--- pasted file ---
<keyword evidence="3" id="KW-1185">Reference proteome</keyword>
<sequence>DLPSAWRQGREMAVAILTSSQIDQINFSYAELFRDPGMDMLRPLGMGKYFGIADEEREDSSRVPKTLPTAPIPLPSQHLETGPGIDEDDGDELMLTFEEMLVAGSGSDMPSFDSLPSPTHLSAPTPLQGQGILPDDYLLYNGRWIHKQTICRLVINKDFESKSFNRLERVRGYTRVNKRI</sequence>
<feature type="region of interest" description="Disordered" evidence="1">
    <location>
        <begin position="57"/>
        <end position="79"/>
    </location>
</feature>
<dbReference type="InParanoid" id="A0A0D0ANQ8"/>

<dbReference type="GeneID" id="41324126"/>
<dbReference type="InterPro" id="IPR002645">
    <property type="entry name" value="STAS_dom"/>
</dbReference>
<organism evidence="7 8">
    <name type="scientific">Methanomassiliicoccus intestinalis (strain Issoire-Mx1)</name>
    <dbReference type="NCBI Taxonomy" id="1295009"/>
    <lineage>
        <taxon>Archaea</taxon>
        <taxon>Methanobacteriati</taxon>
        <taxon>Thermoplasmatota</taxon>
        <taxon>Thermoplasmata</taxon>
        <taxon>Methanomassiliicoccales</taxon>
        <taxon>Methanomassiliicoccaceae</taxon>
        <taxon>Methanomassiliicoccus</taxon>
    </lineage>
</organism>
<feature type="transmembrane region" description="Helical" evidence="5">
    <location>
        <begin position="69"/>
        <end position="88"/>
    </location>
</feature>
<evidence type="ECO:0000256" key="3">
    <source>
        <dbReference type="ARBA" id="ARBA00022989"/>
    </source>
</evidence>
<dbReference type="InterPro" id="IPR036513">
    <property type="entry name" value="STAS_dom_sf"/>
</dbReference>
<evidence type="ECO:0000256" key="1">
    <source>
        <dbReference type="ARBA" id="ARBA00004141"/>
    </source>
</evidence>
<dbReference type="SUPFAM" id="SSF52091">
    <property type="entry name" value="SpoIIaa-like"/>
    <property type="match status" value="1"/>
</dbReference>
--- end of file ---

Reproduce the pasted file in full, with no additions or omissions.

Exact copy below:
<keyword evidence="3" id="KW-1185">Reference proteome</keyword>
<sequence>DLPSAWRQGREMAVAILTSSQIDQINFSYAELFRDPGMDMLRPLGMGKYFGIADEEREDSSRVPKTLPTAPIPLPSQHLETGPGIDEDDGDELMLTFEEMLVAGSGSDMPSFDSLPSPTHLSAPTPLQGQGILPDDYLLYNGRWIHKQTICRLVINKDFESKSFNRLERVRGYTRVNKRI</sequence>
<feature type="region of interest" description="Disordered" evidence="1">
    <location>
        <begin position="57"/>
        <end position="79"/>
    </location>
</feature>
<dbReference type="InParanoid" id="A0A0D0ANQ8"/>

<dbReference type="GeneID" id="41324126"/>
<dbReference type="InterPro" id="IPR002645">
    <property type="entry name" value="STAS_dom"/>
</dbReference>
<organism evidence="7 8">
    <name type="scientific">Methanomassiliicoccus intestinalis (strain Issoire-Mx1)</name>
    <dbReference type="NCBI Taxonomy" id="1295009"/>
    <lineage>
        <taxon>Archaea</taxon>
        <taxon>Methanobacteriati</taxon>
        <taxon>Thermoplasmatota</taxon>
        <taxon>Thermoplasmata</taxon>
        <taxon>Methanomassiliicoccales</taxon>
        <taxon>Methanomassiliicoccaceae</taxon>
        <taxon>Methanomassiliicoccus</taxon>
    </lineage>
</organism>
<feature type="transmembrane region" description="Helical" evidence="5">
    <location>
        <begin position="69"/>
        <end position="88"/>
    </location>
</feature>
<evidence type="ECO:0000256" key="3">
    <source>
        <dbReference type="ARBA" id="ARBA00022989"/>
    </source>
</evidence>
<dbReference type="InterPro" id="IPR036513">
    <property type="entry name" value="STAS_dom_sf"/>
</dbReference>
<evidence type="ECO:0000256" key="1">
    <source>
        <dbReference type="ARBA" id="ARBA00004141"/>
    </source>
</evidence>
<dbReference type="SUPFAM" id="SSF52091">
    <property type="entry name" value="SpoIIaa-like"/>
    <property type="match status" value="1"/>
</dbReference>